Kevin Michels

CFP®
Personal Finance, Retirement, Investing
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“Kevin Michels, Financial Planner with Medicus Wealth Planning, ensures that his clients are always invested correctly, have an updated and accurate financial plan, and are on track to enjoy their desired lifestyle in retirement.”
Firm:

Medicus Wealth Planning

Job Title:

Financial Planner

Biography:

Kevin enjoys helping clients from all stages in life with sound financial planning. Kevin has especially found a niche in advising small business owners who’d like to create or improve upon their existing company retirement plan.

Kevin got his start in the financial planning industry by going to work for one of the largest discount brokerage and mutual fund companies in the world, Fidelity Investments. While at Fidelity, Kevin held his Series 7 and 63 Licenses which allowed him to work as a trader, completing transactions in stocks, mutual funds, and options.  After being promoted to a department that focused on helping clients with their company retirement plans, Kevin found what he had a passion for, helping small business owners and their employees successfully prepare for retirement.

Kevin left Fidelity to come work with David Luke as a partner in Medicus Wealth Planning. Having the opportunity to work with clients on a fee-only basis allows Kevin to give objective and sound financial planning advice that is never tainted by a hidden agenda.

Kevin graduated from Utah Valley University with a degree in Personal Financial Planning. Utah Valley University’s Financial Planning Program has been recognized on numerous occasions as a top 10 Financial Planning Program in the country.

Shortly after graduating with a degree in Personal Financial Planning, Kevin became a Certified Financial Planner™ (CFP®).

Kevin lives in Riverton, Utah with his wife Lauren, and their two children. Kevin spends much of his free time with his family outdoors, playing sports, and watching Jazz games. Kevin and Lauren enjoy living close to both of their families and spending time with them.

Education:

Personal Financial Planning, Utah Valley University

Assets Under Management:

$35 million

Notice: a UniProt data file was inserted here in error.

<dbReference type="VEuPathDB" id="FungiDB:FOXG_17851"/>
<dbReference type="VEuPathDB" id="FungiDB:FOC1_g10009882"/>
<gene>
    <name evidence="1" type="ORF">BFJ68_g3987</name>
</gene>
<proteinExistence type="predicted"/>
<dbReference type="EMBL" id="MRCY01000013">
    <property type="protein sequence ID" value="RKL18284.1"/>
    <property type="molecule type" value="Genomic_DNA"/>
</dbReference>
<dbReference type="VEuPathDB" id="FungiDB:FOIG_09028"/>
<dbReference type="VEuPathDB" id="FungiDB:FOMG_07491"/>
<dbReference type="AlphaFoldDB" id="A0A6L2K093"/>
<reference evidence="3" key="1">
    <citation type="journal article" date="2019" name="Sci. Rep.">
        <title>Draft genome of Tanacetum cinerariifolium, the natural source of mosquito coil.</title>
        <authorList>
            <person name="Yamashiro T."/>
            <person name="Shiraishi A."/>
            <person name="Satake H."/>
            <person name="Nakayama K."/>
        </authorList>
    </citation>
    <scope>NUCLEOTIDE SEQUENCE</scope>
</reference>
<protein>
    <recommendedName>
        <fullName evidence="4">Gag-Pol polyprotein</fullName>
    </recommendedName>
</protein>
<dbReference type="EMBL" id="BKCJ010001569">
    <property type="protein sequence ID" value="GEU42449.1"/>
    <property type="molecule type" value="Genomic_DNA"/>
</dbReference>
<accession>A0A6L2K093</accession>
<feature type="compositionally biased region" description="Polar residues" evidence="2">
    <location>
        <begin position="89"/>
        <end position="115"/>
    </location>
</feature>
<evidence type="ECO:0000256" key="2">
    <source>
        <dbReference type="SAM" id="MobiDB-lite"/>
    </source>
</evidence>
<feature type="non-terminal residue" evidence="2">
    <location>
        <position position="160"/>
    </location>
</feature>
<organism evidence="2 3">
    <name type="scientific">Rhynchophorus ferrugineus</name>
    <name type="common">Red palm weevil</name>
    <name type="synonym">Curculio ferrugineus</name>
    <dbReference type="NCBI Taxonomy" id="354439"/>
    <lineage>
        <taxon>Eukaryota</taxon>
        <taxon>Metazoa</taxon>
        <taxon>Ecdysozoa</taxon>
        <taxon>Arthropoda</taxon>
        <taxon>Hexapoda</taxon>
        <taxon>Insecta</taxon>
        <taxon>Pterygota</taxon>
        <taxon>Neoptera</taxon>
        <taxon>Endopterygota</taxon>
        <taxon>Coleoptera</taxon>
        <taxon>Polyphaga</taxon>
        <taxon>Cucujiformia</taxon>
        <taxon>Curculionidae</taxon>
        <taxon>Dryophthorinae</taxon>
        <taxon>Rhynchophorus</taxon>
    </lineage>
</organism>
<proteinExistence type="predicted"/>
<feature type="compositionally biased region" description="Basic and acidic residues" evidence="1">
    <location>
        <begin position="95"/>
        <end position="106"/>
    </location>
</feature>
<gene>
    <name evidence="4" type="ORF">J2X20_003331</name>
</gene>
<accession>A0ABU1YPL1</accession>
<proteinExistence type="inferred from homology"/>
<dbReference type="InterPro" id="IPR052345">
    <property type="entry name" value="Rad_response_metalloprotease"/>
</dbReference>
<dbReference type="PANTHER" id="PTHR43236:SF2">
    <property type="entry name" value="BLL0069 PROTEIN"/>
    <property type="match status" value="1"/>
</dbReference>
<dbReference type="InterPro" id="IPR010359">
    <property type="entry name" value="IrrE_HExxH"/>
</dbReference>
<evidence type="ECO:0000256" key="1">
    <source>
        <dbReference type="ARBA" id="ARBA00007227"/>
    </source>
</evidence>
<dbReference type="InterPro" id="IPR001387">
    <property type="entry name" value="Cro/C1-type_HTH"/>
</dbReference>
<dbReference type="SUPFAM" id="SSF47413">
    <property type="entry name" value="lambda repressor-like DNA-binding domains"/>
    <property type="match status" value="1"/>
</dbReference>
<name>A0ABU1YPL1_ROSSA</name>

Fee Structure:

Fee-Only

CRD Number:

6185260

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April 2017
February 2017
    Retirement Savings, Investing, Retirement Living
March 2017
    Investing, Stocks
June 2017
    Retirement Living, Retirement Plans, Retirement Savings
March 2017
    401(k), Retirement Savings, Tax Deductions / Credits

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    Financial Planning, Stocks
Under what condition would a "buy to open" call option expire worthless?
100% of people found this answer helpful

Sell to open on a put option means that you sell a put option to the buyer which gives the buyer the right to sell you stock at the strike price. Since the stock price was below the strike price, you were obligated to buy the stock at the strike price. If you wanted to open up a new option position, that would give you the right to sell the stock at the same strike price you should have bought a put or "buy to open" on a put option. This would give you the right but not the obligation to sell your stock at a certain strike price.

You initiated a "buy to open" call option which gives you the option to buy the stock at a certain strike price. The holder of a call option hopes the price of the stock rises so they can buy that stock at the strike price.

You think you should have initiated a "sell to open" call option which would oblige you to sell your stock at a certain strike price if the holder exercises. This isn't the outcome you want because the holder will only exercise if the stock price rises and you would be selling it at a loss.

On your current contract, if the stock price is above the strike price, you can sell the option for a profit, you should initiate a "sell to close". If the stock price is below the strike price, then the option will expire worthless.

Read up on options before you deal with them, they can be complicated and confusing and you can really burn yourself. Practice as well before you actually start trading real money.

May 2017
    Personal Finance, Taxes
How should I prepare for the "biggest tax cut in history?"
100% of people found this answer helpful
May 2017
    Retirement Savings, IRAs
Where should I put my savings if my income is now too high for a Roth IRA?
100% of people found this answer helpful
March 2017
    Stocks
Why do some huge companies have such low stock prices?
98% of people found this answer helpful
February 2017
    Investing
What investment strategies do you recommend for someone with low capital?
91% of people found this answer helpful
February 2017